A look at the local candidates in today’s election:
UNITED STATES CONGRESS
Tim Bishop, 60, (D-Southampton) is a lifelong Southampton resident who came to Congress after serving in the administration of Southampton College for 29 years, many of them as provost. He started at the school as an admissions counselor and retired in 2002.
Mr. Bishop says his priorities include focusing on job creation; protecting middle-class families and seniors; controlling spending; strengthening education; and protecting benefits for veterans. He supports legislation to reduce America’s dependence on foreign oil by creating alternative energy jobs. He has pledged to work to secure the United States from terrorism; to safeguard the environment; and to work toward getting Long Island its fair share of federal aid.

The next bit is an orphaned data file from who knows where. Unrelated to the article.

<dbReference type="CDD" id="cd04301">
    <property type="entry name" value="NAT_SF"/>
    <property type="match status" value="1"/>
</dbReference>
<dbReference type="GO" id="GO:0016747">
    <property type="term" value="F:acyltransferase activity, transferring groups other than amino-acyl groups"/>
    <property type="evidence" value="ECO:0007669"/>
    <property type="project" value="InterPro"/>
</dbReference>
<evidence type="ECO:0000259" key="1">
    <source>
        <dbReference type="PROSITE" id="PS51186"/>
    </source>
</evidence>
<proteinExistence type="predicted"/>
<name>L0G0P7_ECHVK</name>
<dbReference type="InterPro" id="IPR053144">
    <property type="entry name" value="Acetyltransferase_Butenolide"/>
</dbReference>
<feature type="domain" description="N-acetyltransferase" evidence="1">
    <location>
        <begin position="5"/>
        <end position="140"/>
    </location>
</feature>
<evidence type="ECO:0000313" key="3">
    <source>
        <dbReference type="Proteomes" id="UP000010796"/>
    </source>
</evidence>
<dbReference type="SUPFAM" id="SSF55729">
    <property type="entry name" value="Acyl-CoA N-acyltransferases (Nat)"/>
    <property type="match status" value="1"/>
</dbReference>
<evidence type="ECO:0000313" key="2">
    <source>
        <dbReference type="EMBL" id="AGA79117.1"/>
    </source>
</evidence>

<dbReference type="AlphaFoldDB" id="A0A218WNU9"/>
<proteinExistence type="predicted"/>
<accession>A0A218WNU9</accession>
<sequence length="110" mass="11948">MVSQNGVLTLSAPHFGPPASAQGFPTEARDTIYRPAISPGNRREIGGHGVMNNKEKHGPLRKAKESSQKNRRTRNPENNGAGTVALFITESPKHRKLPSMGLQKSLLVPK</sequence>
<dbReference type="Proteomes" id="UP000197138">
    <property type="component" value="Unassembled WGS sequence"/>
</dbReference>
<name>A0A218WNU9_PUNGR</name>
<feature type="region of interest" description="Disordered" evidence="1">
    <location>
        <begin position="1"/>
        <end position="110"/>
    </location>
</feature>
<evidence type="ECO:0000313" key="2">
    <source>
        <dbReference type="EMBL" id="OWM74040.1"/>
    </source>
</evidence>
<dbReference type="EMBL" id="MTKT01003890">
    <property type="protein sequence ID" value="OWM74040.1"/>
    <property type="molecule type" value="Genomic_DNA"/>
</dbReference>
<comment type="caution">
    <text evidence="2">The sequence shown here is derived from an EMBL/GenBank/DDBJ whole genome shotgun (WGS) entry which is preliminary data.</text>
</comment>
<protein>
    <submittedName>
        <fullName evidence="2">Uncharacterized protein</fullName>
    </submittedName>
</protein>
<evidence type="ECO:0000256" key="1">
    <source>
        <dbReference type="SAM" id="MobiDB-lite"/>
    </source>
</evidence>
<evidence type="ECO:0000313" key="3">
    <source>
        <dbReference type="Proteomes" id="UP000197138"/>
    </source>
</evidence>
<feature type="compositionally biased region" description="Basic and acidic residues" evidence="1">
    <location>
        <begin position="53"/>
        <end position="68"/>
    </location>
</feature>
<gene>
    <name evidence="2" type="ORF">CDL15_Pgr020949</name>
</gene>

Mr. Bishop favors elimination of the Alternative Minimum Tax; and supports expanding the Child Tax Credit and raising the maximum income limit for the 10 percent tax bracket to increase the number of people eligible to pay the lowest percentage of their personal income in federal taxes. He has promoted legislation to protect Long Island Sound and Long Island shorelines and beaches. He is pro-choice on the abortion issue and opposed the war in Iraq.
Like many Democrats around the country, Mr. Bishop is charging that a lot of the money flowing to Republican and Tea Party candidates comes from foreign sources and is being contributed illegally.
Randy Altschuler, 39, (R,C- St. James), grew up in New York City and moved to St. James in 2007. He is a former Fulbright Scholar who holds an MBA from Harvard. He was co-founder and CEO of CloudBlue, an electronics recycling company, and OfficeTiger, a company that supplies back room office staff for major corporations.